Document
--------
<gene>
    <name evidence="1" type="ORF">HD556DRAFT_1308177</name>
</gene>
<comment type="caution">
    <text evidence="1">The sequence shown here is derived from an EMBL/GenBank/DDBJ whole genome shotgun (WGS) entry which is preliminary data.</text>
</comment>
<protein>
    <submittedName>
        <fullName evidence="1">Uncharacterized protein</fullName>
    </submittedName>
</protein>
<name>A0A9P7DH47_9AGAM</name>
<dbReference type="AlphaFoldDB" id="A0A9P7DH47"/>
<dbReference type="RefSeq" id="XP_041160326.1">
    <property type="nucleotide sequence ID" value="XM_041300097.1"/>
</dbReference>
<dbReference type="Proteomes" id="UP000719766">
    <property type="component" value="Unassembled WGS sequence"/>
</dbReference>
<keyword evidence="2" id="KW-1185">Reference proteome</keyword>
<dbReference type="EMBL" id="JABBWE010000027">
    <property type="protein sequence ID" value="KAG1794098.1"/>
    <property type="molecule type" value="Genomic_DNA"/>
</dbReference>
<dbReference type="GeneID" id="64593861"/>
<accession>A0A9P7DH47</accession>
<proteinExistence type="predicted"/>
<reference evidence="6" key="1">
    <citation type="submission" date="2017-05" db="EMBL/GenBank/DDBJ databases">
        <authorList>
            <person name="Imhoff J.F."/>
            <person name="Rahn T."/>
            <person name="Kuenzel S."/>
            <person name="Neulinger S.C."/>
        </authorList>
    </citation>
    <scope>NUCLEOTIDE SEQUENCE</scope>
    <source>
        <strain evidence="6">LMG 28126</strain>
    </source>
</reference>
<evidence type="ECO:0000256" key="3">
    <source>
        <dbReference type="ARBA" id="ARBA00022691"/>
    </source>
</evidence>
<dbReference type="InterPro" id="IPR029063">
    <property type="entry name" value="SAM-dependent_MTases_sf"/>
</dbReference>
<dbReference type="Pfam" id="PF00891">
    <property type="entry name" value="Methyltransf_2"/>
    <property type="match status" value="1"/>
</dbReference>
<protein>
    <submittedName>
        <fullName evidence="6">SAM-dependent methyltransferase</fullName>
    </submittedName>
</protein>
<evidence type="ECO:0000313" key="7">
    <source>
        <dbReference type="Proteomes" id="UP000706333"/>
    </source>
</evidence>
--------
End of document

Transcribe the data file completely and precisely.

<gene>
    <name evidence="1" type="ORF">HD556DRAFT_1308177</name>
</gene>
<comment type="caution">
    <text evidence="1">The sequence shown here is derived from an EMBL/GenBank/DDBJ whole genome shotgun (WGS) entry which is preliminary data.</text>
</comment>
<protein>
    <submittedName>
        <fullName evidence="1">Uncharacterized protein</fullName>
    </submittedName>
</protein>
<name>A0A9P7DH47_9AGAM</name>
<dbReference type="AlphaFoldDB" id="A0A9P7DH47"/>
<dbReference type="RefSeq" id="XP_041160326.1">
    <property type="nucleotide sequence ID" value="XM_041300097.1"/>
</dbReference>
<dbReference type="Proteomes" id="UP000719766">
    <property type="component" value="Unassembled WGS sequence"/>
</dbReference>
<keyword evidence="2" id="KW-1185">Reference proteome</keyword>
<dbReference type="EMBL" id="JABBWE010000027">
    <property type="protein sequence ID" value="KAG1794098.1"/>
    <property type="molecule type" value="Genomic_DNA"/>
</dbReference>
<dbReference type="GeneID" id="64593861"/>
<accession>A0A9P7DH47</accession>
<proteinExistence type="predicted"/>
<reference evidence="6" key="1">
    <citation type="submission" date="2017-05" db="EMBL/GenBank/DDBJ databases">
        <authorList>
            <person name="Imhoff J.F."/>
            <person name="Rahn T."/>
            <person name="Kuenzel S."/>
            <person name="Neulinger S.C."/>
        </authorList>
    </citation>
    <scope>NUCLEOTIDE SEQUENCE</scope>
    <source>
        <strain evidence="6">LMG 28126</strain>
    </source>
</reference>
<evidence type="ECO:0000256" key="3">
    <source>
        <dbReference type="ARBA" id="ARBA00022691"/>
    </source>
</evidence>
<dbReference type="InterPro" id="IPR029063">
    <property type="entry name" value="SAM-dependent_MTases_sf"/>
</dbReference>
<dbReference type="Pfam" id="PF00891">
    <property type="entry name" value="Methyltransf_2"/>
    <property type="match status" value="1"/>
</dbReference>
<protein>
    <submittedName>
        <fullName evidence="6">SAM-dependent methyltransferase</fullName>
    </submittedName>
</protein>
<evidence type="ECO:0000313" key="7">
    <source>
        <dbReference type="Proteomes" id="UP000706333"/>
    </source>
</evidence>